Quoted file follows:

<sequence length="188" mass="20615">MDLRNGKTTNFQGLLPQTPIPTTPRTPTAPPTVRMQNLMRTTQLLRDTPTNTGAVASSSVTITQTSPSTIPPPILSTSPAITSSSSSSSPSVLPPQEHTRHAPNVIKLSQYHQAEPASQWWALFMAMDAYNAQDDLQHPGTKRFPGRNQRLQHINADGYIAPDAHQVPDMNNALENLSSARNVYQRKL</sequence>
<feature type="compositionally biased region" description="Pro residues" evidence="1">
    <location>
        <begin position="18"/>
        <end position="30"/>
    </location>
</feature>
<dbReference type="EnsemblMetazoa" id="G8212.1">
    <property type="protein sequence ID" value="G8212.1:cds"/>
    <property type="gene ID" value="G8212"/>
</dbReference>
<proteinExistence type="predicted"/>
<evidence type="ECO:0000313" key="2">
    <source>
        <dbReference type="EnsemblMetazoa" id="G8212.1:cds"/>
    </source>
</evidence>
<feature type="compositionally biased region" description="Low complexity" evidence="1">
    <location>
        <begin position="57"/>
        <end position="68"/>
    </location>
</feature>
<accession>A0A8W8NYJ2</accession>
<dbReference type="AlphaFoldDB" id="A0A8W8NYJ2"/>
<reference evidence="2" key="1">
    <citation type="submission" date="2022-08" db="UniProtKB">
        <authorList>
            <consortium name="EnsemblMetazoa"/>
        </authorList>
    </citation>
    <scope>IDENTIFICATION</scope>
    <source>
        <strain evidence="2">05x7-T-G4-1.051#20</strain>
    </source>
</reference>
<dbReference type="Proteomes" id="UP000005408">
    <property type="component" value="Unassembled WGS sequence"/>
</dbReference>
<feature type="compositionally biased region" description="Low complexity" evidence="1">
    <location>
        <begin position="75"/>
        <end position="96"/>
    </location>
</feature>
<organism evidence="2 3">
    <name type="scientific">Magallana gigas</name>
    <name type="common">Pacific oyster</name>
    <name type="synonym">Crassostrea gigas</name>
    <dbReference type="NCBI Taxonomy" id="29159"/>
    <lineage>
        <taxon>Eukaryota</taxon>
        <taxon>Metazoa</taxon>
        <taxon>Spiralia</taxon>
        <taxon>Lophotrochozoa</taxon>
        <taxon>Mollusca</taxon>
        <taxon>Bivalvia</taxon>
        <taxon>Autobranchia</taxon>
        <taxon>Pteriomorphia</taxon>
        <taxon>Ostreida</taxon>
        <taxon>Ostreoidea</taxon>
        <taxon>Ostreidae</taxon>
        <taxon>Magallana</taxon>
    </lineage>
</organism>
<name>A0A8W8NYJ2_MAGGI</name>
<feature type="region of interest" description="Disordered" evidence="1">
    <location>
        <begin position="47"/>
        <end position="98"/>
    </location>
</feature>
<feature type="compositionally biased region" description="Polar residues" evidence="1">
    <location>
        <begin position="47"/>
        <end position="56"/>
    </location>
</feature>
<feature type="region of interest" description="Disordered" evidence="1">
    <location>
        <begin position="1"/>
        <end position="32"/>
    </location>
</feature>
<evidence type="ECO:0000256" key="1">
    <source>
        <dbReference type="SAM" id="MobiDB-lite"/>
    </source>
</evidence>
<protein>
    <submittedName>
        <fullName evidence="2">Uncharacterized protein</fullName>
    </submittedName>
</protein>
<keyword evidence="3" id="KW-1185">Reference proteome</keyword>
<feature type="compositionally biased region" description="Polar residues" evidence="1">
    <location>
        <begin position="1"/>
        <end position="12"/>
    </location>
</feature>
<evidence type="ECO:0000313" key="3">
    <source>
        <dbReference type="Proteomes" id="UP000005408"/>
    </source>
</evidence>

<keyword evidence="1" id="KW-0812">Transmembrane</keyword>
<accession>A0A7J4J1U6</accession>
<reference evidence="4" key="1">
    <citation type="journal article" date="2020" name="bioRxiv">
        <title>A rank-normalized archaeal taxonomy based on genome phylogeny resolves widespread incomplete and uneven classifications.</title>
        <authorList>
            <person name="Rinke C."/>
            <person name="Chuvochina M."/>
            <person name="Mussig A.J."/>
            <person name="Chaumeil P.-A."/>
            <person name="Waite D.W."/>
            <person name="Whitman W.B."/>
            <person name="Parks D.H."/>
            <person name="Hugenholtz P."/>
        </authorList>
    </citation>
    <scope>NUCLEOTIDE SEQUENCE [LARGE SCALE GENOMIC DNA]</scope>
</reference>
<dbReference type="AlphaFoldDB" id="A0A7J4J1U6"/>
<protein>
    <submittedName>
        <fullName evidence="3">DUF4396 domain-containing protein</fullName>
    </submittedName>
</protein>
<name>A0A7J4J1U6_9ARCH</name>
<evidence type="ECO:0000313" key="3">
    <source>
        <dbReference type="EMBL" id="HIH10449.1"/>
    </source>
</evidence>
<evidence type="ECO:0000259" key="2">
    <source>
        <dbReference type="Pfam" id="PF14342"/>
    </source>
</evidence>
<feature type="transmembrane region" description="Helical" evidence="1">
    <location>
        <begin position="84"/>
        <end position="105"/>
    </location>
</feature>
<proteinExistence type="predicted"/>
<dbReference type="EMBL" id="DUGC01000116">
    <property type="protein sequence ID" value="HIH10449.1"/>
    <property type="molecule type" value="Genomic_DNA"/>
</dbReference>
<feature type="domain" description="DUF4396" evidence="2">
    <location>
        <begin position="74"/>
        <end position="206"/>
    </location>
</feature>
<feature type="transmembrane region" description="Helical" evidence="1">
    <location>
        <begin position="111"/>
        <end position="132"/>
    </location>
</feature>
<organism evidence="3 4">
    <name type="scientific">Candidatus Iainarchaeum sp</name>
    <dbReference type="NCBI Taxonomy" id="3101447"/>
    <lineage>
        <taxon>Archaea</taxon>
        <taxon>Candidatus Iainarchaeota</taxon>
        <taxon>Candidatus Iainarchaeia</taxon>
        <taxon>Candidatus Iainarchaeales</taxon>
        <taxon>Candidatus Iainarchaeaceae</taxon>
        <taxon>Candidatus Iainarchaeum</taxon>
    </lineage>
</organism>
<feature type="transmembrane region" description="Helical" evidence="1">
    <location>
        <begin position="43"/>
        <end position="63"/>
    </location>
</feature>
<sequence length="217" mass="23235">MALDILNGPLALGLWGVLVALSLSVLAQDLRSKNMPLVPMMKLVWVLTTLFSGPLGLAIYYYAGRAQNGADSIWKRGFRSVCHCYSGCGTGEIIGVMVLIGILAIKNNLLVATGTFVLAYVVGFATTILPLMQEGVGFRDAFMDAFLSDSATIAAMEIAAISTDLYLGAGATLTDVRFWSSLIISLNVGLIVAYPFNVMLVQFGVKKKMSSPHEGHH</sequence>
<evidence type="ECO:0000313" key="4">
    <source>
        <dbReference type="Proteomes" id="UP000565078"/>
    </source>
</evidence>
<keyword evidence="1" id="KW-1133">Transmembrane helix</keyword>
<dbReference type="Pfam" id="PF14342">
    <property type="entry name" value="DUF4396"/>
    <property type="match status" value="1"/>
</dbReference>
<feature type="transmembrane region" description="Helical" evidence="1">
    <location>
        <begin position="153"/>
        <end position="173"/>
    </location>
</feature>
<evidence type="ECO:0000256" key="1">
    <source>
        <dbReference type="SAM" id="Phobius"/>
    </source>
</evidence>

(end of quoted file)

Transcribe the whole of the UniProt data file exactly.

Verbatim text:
<sequence length="188" mass="20615">MDLRNGKTTNFQGLLPQTPIPTTPRTPTAPPTVRMQNLMRTTQLLRDTPTNTGAVASSSVTITQTSPSTIPPPILSTSPAITSSSSSSSPSVLPPQEHTRHAPNVIKLSQYHQAEPASQWWALFMAMDAYNAQDDLQHPGTKRFPGRNQRLQHINADGYIAPDAHQVPDMNNALENLSSARNVYQRKL</sequence>
<feature type="compositionally biased region" description="Pro residues" evidence="1">
    <location>
        <begin position="18"/>
        <end position="30"/>
    </location>
</feature>
<dbReference type="EnsemblMetazoa" id="G8212.1">
    <property type="protein sequence ID" value="G8212.1:cds"/>
    <property type="gene ID" value="G8212"/>
</dbReference>
<proteinExistence type="predicted"/>
<evidence type="ECO:0000313" key="2">
    <source>
        <dbReference type="EnsemblMetazoa" id="G8212.1:cds"/>
    </source>
</evidence>
<feature type="compositionally biased region" description="Low complexity" evidence="1">
    <location>
        <begin position="57"/>
        <end position="68"/>
    </location>
</feature>
<accession>A0A8W8NYJ2</accession>
<dbReference type="AlphaFoldDB" id="A0A8W8NYJ2"/>
<reference evidence="2" key="1">
    <citation type="submission" date="2022-08" db="UniProtKB">
        <authorList>
            <consortium name="EnsemblMetazoa"/>
        </authorList>
    </citation>
    <scope>IDENTIFICATION</scope>
    <source>
        <strain evidence="2">05x7-T-G4-1.051#20</strain>
    </source>
</reference>
<dbReference type="Proteomes" id="UP000005408">
    <property type="component" value="Unassembled WGS sequence"/>
</dbReference>
<feature type="compositionally biased region" description="Low complexity" evidence="1">
    <location>
        <begin position="75"/>
        <end position="96"/>
    </location>
</feature>
<organism evidence="2 3">
    <name type="scientific">Magallana gigas</name>
    <name type="common">Pacific oyster</name>
    <name type="synonym">Crassostrea gigas</name>
    <dbReference type="NCBI Taxonomy" id="29159"/>
    <lineage>
        <taxon>Eukaryota</taxon>
        <taxon>Metazoa</taxon>
        <taxon>Spiralia</taxon>
        <taxon>Lophotrochozoa</taxon>
        <taxon>Mollusca</taxon>
        <taxon>Bivalvia</taxon>
        <taxon>Autobranchia</taxon>
        <taxon>Pteriomorphia</taxon>
        <taxon>Ostreida</taxon>
        <taxon>Ostreoidea</taxon>
        <taxon>Ostreidae</taxon>
        <taxon>Magallana</taxon>
    </lineage>
</organism>
<name>A0A8W8NYJ2_MAGGI</name>
<feature type="region of interest" description="Disordered" evidence="1">
    <location>
        <begin position="47"/>
        <end position="98"/>
    </location>
</feature>
<feature type="compositionally biased region" description="Polar residues" evidence="1">
    <location>
        <begin position="47"/>
        <end position="56"/>
    </location>
</feature>
<feature type="region of interest" description="Disordered" evidence="1">
    <location>
        <begin position="1"/>
        <end position="32"/>
    </location>
</feature>
<evidence type="ECO:0000256" key="1">
    <source>
        <dbReference type="SAM" id="MobiDB-lite"/>
    </source>
</evidence>
<protein>
    <submittedName>
        <fullName evidence="2">Uncharacterized protein</fullName>
    </submittedName>
</protein>
<keyword evidence="3" id="KW-1185">Reference proteome</keyword>
<feature type="compositionally biased region" description="Polar residues" evidence="1">
    <location>
        <begin position="1"/>
        <end position="12"/>
    </location>
</feature>
<evidence type="ECO:0000313" key="3">
    <source>
        <dbReference type="Proteomes" id="UP000005408"/>
    </source>
</evidence>

<keyword evidence="1" id="KW-0812">Transmembrane</keyword>
<accession>A0A7J4J1U6</accession>
<reference evidence="4" key="1">
    <citation type="journal article" date="2020" name="bioRxiv">
        <title>A rank-normalized archaeal taxonomy based on genome phylogeny resolves widespread incomplete and uneven classifications.</title>
        <authorList>
            <person name="Rinke C."/>
            <person name="Chuvochina M."/>
            <person name="Mussig A.J."/>
            <person name="Chaumeil P.-A."/>
            <person name="Waite D.W."/>
            <person name="Whitman W.B."/>
            <person name="Parks D.H."/>
            <person name="Hugenholtz P."/>
        </authorList>
    </citation>
    <scope>NUCLEOTIDE SEQUENCE [LARGE SCALE GENOMIC DNA]</scope>
</reference>
<dbReference type="AlphaFoldDB" id="A0A7J4J1U6"/>
<protein>
    <submittedName>
        <fullName evidence="3">DUF4396 domain-containing protein</fullName>
    </submittedName>
</protein>
<name>A0A7J4J1U6_9ARCH</name>
<evidence type="ECO:0000313" key="3">
    <source>
        <dbReference type="EMBL" id="HIH10449.1"/>
    </source>
</evidence>
<evidence type="ECO:0000259" key="2">
    <source>
        <dbReference type="Pfam" id="PF14342"/>
    </source>
</evidence>
<feature type="transmembrane region" description="Helical" evidence="1">
    <location>
        <begin position="84"/>
        <end position="105"/>
    </location>
</feature>
<proteinExistence type="predicted"/>
<dbReference type="EMBL" id="DUGC01000116">
    <property type="protein sequence ID" value="HIH10449.1"/>
    <property type="molecule type" value="Genomic_DNA"/>
</dbReference>
<feature type="domain" description="DUF4396" evidence="2">
    <location>
        <begin position="74"/>
        <end position="206"/>
    </location>
</feature>
<feature type="transmembrane region" description="Helical" evidence="1">
    <location>
        <begin position="111"/>
        <end position="132"/>
    </location>
</feature>
<organism evidence="3 4">
    <name type="scientific">Candidatus Iainarchaeum sp</name>
    <dbReference type="NCBI Taxonomy" id="3101447"/>
    <lineage>
        <taxon>Archaea</taxon>
        <taxon>Candidatus Iainarchaeota</taxon>
        <taxon>Candidatus Iainarchaeia</taxon>
        <taxon>Candidatus Iainarchaeales</taxon>
        <taxon>Candidatus Iainarchaeaceae</taxon>
        <taxon>Candidatus Iainarchaeum</taxon>
    </lineage>
</organism>
<feature type="transmembrane region" description="Helical" evidence="1">
    <location>
        <begin position="43"/>
        <end position="63"/>
    </location>
</feature>
<sequence length="217" mass="23235">MALDILNGPLALGLWGVLVALSLSVLAQDLRSKNMPLVPMMKLVWVLTTLFSGPLGLAIYYYAGRAQNGADSIWKRGFRSVCHCYSGCGTGEIIGVMVLIGILAIKNNLLVATGTFVLAYVVGFATTILPLMQEGVGFRDAFMDAFLSDSATIAAMEIAAISTDLYLGAGATLTDVRFWSSLIISLNVGLIVAYPFNVMLVQFGVKKKMSSPHEGHH</sequence>
<evidence type="ECO:0000313" key="4">
    <source>
        <dbReference type="Proteomes" id="UP000565078"/>
    </source>
</evidence>
<keyword evidence="1" id="KW-1133">Transmembrane helix</keyword>
<dbReference type="Pfam" id="PF14342">
    <property type="entry name" value="DUF4396"/>
    <property type="match status" value="1"/>
</dbReference>
<feature type="transmembrane region" description="Helical" evidence="1">
    <location>
        <begin position="153"/>
        <end position="173"/>
    </location>
</feature>
<evidence type="ECO:0000256" key="1">
    <source>
        <dbReference type="SAM" id="Phobius"/>
    </source>
</evidence>